The family bonds we forge are the anchors that tie us to this earth but they are often the hardest to understand.
LIVING WITH THE GRAY TONES is a complex story that investigates how a single, barely remembered event can occur in the lives of four siblings, that alters the paths they choose and their perception of the people they have become. The story of Charlene Gardner as she returns to her home town after 25 years. She visits the grave of the brother she barely remembers only to find out the towns people believe he raped and killed three young girls. In a quest to know the truth, she enlists the help of the friends she grew up with. Together they discover a web of family lies and untold truths that has shaped the paths of the remaining Gardner siblings. She expected to find gray tones but found blood on her family name instead.
The first thing he was going to do was remove that tongue. It wasn’t what she said or did with it. He understood that. She had a job to do. It was the gum she was chomping on, like a cow chewing her cud.
Such a dirty habit, he thought to himself, far too few of those wads end up in a garbage can.
His family didn’t know about his mission, but he was fulfilling his destiny. People could sense his greatness. He saw the respect in their eyes as he walked down the streets of his hometown.
“I’m working for a better world.”
He would remind himself of this simple fact on a regular basis. Someday his name would be in the history books and his ancestors would bask in his triumph. He believed he was doing the right thing. He knew it was something he did well.
“That’s an important distinction.”
This was his third trip to this particular street and this corner. It was like any other street of this type, except for the fact that he chose it. This showered it with a noble light.
She walked along the side with his car now, the youngest he’d seen yet. It did seem like an uphill battle at times. New ones came along everyday. He often wondered what the others thought, the ones he left standing on the corner. They certainly didn’t get the message he intended for them. If they had, they wouldn’t still be there when he came back.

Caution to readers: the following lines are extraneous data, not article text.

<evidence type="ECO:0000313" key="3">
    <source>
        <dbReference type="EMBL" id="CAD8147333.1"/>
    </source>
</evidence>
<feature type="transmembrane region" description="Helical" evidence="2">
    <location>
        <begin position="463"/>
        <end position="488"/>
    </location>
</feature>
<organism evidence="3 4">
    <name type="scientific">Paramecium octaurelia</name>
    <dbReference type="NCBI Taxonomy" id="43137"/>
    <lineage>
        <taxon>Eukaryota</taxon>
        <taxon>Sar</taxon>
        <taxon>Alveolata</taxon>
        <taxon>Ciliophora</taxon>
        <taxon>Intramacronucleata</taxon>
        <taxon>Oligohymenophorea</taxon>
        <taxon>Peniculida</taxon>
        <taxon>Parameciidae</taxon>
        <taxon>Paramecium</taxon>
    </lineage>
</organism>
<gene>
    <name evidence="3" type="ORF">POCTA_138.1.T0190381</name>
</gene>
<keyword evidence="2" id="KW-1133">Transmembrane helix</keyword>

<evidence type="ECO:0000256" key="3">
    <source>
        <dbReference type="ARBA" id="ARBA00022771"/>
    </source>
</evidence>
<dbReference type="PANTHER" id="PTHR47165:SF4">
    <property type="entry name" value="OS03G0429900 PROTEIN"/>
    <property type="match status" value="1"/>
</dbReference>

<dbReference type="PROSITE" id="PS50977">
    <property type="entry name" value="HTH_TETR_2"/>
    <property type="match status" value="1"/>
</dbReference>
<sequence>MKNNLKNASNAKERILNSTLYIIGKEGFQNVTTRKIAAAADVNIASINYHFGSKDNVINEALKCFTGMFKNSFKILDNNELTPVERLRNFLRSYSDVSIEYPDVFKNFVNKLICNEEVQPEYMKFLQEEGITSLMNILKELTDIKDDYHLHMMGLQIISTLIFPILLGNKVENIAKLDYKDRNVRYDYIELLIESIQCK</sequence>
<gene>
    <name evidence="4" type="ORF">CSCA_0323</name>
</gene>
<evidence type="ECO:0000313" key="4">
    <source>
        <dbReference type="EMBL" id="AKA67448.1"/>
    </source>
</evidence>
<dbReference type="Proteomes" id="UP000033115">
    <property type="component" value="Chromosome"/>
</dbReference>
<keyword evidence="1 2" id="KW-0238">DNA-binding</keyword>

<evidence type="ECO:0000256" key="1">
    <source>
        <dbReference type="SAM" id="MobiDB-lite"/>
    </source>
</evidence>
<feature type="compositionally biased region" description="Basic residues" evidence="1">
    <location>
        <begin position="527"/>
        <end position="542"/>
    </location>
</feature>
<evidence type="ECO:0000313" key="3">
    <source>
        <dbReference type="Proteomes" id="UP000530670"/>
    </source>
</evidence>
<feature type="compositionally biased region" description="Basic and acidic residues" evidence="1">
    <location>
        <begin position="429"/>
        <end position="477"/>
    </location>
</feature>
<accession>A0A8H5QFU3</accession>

This one was particularly brazen, dressed in an alluring top. Something a woman would probably call a halter. Even in the dark, he could see her young breasts clearly defined as she leaned over and looked into his car. A tool to get business, not much different from the advertisements a local store would run.
“She is the one this time, and I am a warrior,” he whispered.
He had a destiny to fulfill. He stopped the car and rolled down the passenger side window.
“Hi baby, you're looking for a date?” She asked, smiling and licking her painted lips.
“Yeah…get in,” he answered in a tight voice.
I’ve picked you and your gum chewing tongue. Of course, he didn’t say that to her. She would never get in the car if he did. He spoke directly to the warrior within himself.
She opened the door and sat down, never bothering to give her tiny skirt a tug. Consequently, it rode up her thighs. He pushed his foot on the accelerator and moved the car away from the curb into the traffic.
“You drive good,” she commented. “You a cop?”
“No, I’m not a cop,” he answered. He always wondered when they asked him this. Perhaps it’s a road he should have traveled. It would have been a good way to serve his hometown.
The town meant everything to him. He killed there a few times but it always felt wrong, like burying garbage in your own backyard. He developed better focus since then. Now he took his work out of state when possible. He grew up in Nebraska and tried to show it respect.
“Don’t you want to know how much it costs?” she asked in her tiny, squeaky voice. She moved her hand over to rest on his thigh. As they passed under a streetlight, he could see the small track marks on the inside of her arm glisten.
A drug addict too, he thought to himself. This one was going to be a righteous kill, double trouble. He started laughing aloud at his own joke.
“What you laughing at?” she asked.
“Nothing, it’s a private joke. Trust me you wouldn’t get it. I don’t care how much it costs. I think you will be worth it,” he answered.
He turned right at the corner, heading towards the local park. He always worked in the park. It was where the tradition started. He received his calling there. It would come to define him.
He pulled into a spot and shut off the car. She moved her hand and caressed his thigh, smiling. He looked out the window, making sure he’d picked the right type of area. He would need some privacy.
He looked down at her hand. Her nails were long but not painted red. He was about to change that.
“So…you got another piece of gum?”